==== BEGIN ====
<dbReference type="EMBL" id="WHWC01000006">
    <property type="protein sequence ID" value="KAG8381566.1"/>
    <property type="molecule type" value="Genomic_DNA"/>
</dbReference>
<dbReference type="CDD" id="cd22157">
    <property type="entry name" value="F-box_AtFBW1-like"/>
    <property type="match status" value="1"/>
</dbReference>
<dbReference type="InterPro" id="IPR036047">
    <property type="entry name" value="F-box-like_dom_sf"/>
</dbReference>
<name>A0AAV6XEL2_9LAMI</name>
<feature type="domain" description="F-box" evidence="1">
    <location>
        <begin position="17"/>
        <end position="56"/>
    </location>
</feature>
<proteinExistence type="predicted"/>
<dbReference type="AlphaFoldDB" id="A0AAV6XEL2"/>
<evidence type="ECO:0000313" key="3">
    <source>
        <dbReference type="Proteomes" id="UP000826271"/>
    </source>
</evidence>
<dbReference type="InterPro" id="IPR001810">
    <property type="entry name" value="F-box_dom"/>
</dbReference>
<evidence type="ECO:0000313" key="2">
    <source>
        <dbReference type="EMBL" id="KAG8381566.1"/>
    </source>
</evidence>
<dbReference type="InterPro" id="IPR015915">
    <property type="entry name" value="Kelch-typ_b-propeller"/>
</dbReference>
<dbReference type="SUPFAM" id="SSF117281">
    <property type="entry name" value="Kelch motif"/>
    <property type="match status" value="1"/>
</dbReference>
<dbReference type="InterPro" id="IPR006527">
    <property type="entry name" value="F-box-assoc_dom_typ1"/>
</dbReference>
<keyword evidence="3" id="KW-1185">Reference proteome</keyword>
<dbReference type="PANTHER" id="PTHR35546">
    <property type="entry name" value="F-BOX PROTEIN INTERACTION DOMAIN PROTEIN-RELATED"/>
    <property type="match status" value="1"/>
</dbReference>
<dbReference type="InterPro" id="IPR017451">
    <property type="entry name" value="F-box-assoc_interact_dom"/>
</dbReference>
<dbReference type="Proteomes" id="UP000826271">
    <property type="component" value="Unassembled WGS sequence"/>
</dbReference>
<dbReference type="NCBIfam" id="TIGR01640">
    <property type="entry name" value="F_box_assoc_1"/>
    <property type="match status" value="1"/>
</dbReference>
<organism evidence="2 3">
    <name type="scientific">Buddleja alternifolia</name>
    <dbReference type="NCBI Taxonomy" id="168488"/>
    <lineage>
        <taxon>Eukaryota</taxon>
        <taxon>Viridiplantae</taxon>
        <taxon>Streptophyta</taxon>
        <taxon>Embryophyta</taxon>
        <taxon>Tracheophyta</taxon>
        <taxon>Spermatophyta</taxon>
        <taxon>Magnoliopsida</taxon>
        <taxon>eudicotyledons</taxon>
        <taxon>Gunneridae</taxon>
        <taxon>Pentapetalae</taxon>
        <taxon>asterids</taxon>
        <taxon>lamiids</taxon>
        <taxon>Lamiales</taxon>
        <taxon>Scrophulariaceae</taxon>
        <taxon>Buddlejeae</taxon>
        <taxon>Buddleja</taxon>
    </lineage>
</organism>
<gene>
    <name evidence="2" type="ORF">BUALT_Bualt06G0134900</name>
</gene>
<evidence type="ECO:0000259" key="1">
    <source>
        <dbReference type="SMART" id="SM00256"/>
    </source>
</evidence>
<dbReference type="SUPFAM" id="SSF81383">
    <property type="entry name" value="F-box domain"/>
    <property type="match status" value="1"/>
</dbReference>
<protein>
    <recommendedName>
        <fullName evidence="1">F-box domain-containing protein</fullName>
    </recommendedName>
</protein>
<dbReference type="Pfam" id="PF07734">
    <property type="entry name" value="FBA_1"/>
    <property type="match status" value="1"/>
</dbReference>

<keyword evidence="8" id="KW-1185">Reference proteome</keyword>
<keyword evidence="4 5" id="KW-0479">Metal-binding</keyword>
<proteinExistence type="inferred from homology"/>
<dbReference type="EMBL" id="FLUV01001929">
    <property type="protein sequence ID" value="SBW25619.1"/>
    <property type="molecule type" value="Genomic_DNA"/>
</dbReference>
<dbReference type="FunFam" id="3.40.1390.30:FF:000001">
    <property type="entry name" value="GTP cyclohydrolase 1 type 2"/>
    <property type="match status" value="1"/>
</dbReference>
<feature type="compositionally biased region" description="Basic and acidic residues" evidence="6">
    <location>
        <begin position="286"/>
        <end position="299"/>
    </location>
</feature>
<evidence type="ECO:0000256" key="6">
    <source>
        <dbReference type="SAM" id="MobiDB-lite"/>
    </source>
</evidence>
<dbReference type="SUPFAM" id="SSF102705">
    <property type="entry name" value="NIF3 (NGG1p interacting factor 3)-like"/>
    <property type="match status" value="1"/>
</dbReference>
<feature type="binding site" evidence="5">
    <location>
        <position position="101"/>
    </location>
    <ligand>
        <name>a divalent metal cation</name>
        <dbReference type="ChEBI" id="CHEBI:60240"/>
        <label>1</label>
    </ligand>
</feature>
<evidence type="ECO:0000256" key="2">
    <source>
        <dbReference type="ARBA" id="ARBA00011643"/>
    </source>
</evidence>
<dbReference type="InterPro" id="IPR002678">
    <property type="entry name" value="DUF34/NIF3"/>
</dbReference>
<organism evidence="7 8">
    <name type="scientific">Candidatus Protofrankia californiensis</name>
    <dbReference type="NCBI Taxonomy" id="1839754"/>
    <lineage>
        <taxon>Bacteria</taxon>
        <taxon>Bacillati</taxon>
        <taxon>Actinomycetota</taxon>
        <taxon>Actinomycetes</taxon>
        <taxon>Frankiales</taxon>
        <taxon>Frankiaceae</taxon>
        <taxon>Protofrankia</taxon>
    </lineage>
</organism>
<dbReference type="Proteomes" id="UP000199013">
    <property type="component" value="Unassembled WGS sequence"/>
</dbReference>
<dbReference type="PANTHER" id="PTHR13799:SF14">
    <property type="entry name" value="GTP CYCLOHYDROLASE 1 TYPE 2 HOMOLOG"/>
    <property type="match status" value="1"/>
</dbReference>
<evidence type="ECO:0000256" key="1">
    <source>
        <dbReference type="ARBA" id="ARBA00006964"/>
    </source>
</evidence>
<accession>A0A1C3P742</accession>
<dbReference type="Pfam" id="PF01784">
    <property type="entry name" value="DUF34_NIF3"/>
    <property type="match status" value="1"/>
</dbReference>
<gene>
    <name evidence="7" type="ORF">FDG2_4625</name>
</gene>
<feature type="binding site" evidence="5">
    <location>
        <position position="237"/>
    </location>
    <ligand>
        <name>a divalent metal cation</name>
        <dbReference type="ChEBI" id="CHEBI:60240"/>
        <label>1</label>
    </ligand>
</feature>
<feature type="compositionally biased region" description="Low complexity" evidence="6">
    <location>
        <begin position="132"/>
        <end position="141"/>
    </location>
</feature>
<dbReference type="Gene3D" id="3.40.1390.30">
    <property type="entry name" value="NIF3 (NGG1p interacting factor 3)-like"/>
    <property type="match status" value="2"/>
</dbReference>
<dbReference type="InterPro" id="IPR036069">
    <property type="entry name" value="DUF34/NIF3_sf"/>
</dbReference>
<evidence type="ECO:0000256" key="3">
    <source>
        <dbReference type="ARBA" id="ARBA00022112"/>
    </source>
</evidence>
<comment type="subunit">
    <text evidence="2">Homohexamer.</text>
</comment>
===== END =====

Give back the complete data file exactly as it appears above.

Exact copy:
<dbReference type="EMBL" id="WHWC01000006">
    <property type="protein sequence ID" value="KAG8381566.1"/>
    <property type="molecule type" value="Genomic_DNA"/>
</dbReference>
<dbReference type="CDD" id="cd22157">
    <property type="entry name" value="F-box_AtFBW1-like"/>
    <property type="match status" value="1"/>
</dbReference>
<dbReference type="InterPro" id="IPR036047">
    <property type="entry name" value="F-box-like_dom_sf"/>
</dbReference>
<name>A0AAV6XEL2_9LAMI</name>
<feature type="domain" description="F-box" evidence="1">
    <location>
        <begin position="17"/>
        <end position="56"/>
    </location>
</feature>
<proteinExistence type="predicted"/>
<dbReference type="AlphaFoldDB" id="A0AAV6XEL2"/>
<evidence type="ECO:0000313" key="3">
    <source>
        <dbReference type="Proteomes" id="UP000826271"/>
    </source>
</evidence>
<dbReference type="InterPro" id="IPR001810">
    <property type="entry name" value="F-box_dom"/>
</dbReference>
<evidence type="ECO:0000313" key="2">
    <source>
        <dbReference type="EMBL" id="KAG8381566.1"/>
    </source>
</evidence>
<dbReference type="InterPro" id="IPR015915">
    <property type="entry name" value="Kelch-typ_b-propeller"/>
</dbReference>
<dbReference type="SUPFAM" id="SSF117281">
    <property type="entry name" value="Kelch motif"/>
    <property type="match status" value="1"/>
</dbReference>
<dbReference type="InterPro" id="IPR006527">
    <property type="entry name" value="F-box-assoc_dom_typ1"/>
</dbReference>
<keyword evidence="3" id="KW-1185">Reference proteome</keyword>
<dbReference type="PANTHER" id="PTHR35546">
    <property type="entry name" value="F-BOX PROTEIN INTERACTION DOMAIN PROTEIN-RELATED"/>
    <property type="match status" value="1"/>
</dbReference>
<dbReference type="InterPro" id="IPR017451">
    <property type="entry name" value="F-box-assoc_interact_dom"/>
</dbReference>
<dbReference type="Proteomes" id="UP000826271">
    <property type="component" value="Unassembled WGS sequence"/>
</dbReference>
<dbReference type="NCBIfam" id="TIGR01640">
    <property type="entry name" value="F_box_assoc_1"/>
    <property type="match status" value="1"/>
</dbReference>
<organism evidence="2 3">
    <name type="scientific">Buddleja alternifolia</name>
    <dbReference type="NCBI Taxonomy" id="168488"/>
    <lineage>
        <taxon>Eukaryota</taxon>
        <taxon>Viridiplantae</taxon>
        <taxon>Streptophyta</taxon>
        <taxon>Embryophyta</taxon>
        <taxon>Tracheophyta</taxon>
        <taxon>Spermatophyta</taxon>
        <taxon>Magnoliopsida</taxon>
        <taxon>eudicotyledons</taxon>
        <taxon>Gunneridae</taxon>
        <taxon>Pentapetalae</taxon>
        <taxon>asterids</taxon>
        <taxon>lamiids</taxon>
        <taxon>Lamiales</taxon>
        <taxon>Scrophulariaceae</taxon>
        <taxon>Buddlejeae</taxon>
        <taxon>Buddleja</taxon>
    </lineage>
</organism>
<gene>
    <name evidence="2" type="ORF">BUALT_Bualt06G0134900</name>
</gene>
<evidence type="ECO:0000259" key="1">
    <source>
        <dbReference type="SMART" id="SM00256"/>
    </source>
</evidence>
<dbReference type="SUPFAM" id="SSF81383">
    <property type="entry name" value="F-box domain"/>
    <property type="match status" value="1"/>
</dbReference>
<protein>
    <recommendedName>
        <fullName evidence="1">F-box domain-containing protein</fullName>
    </recommendedName>
</protein>
<dbReference type="Pfam" id="PF07734">
    <property type="entry name" value="FBA_1"/>
    <property type="match status" value="1"/>
</dbReference>

<keyword evidence="8" id="KW-1185">Reference proteome</keyword>
<keyword evidence="4 5" id="KW-0479">Metal-binding</keyword>
<proteinExistence type="inferred from homology"/>
<dbReference type="EMBL" id="FLUV01001929">
    <property type="protein sequence ID" value="SBW25619.1"/>
    <property type="molecule type" value="Genomic_DNA"/>
</dbReference>
<dbReference type="FunFam" id="3.40.1390.30:FF:000001">
    <property type="entry name" value="GTP cyclohydrolase 1 type 2"/>
    <property type="match status" value="1"/>
</dbReference>
<feature type="compositionally biased region" description="Basic and acidic residues" evidence="6">
    <location>
        <begin position="286"/>
        <end position="299"/>
    </location>
</feature>
<evidence type="ECO:0000256" key="6">
    <source>
        <dbReference type="SAM" id="MobiDB-lite"/>
    </source>
</evidence>
<dbReference type="SUPFAM" id="SSF102705">
    <property type="entry name" value="NIF3 (NGG1p interacting factor 3)-like"/>
    <property type="match status" value="1"/>
</dbReference>
<feature type="binding site" evidence="5">
    <location>
        <position position="101"/>
    </location>
    <ligand>
        <name>a divalent metal cation</name>
        <dbReference type="ChEBI" id="CHEBI:60240"/>
        <label>1</label>
    </ligand>
</feature>
<evidence type="ECO:0000256" key="2">
    <source>
        <dbReference type="ARBA" id="ARBA00011643"/>
    </source>
</evidence>
<dbReference type="InterPro" id="IPR002678">
    <property type="entry name" value="DUF34/NIF3"/>
</dbReference>
<organism evidence="7 8">
    <name type="scientific">Candidatus Protofrankia californiensis</name>
    <dbReference type="NCBI Taxonomy" id="1839754"/>
    <lineage>
        <taxon>Bacteria</taxon>
        <taxon>Bacillati</taxon>
        <taxon>Actinomycetota</taxon>
        <taxon>Actinomycetes</taxon>
        <taxon>Frankiales</taxon>
        <taxon>Frankiaceae</taxon>
        <taxon>Protofrankia</taxon>
    </lineage>
</organism>
<dbReference type="Proteomes" id="UP000199013">
    <property type="component" value="Unassembled WGS sequence"/>
</dbReference>
<dbReference type="PANTHER" id="PTHR13799:SF14">
    <property type="entry name" value="GTP CYCLOHYDROLASE 1 TYPE 2 HOMOLOG"/>
    <property type="match status" value="1"/>
</dbReference>
<evidence type="ECO:0000256" key="1">
    <source>
        <dbReference type="ARBA" id="ARBA00006964"/>
    </source>
</evidence>
<accession>A0A1C3P742</accession>
<dbReference type="Pfam" id="PF01784">
    <property type="entry name" value="DUF34_NIF3"/>
    <property type="match status" value="1"/>
</dbReference>
<gene>
    <name evidence="7" type="ORF">FDG2_4625</name>
</gene>
<feature type="binding site" evidence="5">
    <location>
        <position position="237"/>
    </location>
    <ligand>
        <name>a divalent metal cation</name>
        <dbReference type="ChEBI" id="CHEBI:60240"/>
        <label>1</label>
    </ligand>
</feature>
<feature type="compositionally biased region" description="Low complexity" evidence="6">
    <location>
        <begin position="132"/>
        <end position="141"/>
    </location>
</feature>
<dbReference type="Gene3D" id="3.40.1390.30">
    <property type="entry name" value="NIF3 (NGG1p interacting factor 3)-like"/>
    <property type="match status" value="2"/>
</dbReference>
<dbReference type="InterPro" id="IPR036069">
    <property type="entry name" value="DUF34/NIF3_sf"/>
</dbReference>
<evidence type="ECO:0000256" key="3">
    <source>
        <dbReference type="ARBA" id="ARBA00022112"/>
    </source>
</evidence>
<comment type="subunit">
    <text evidence="2">Homohexamer.</text>
</comment>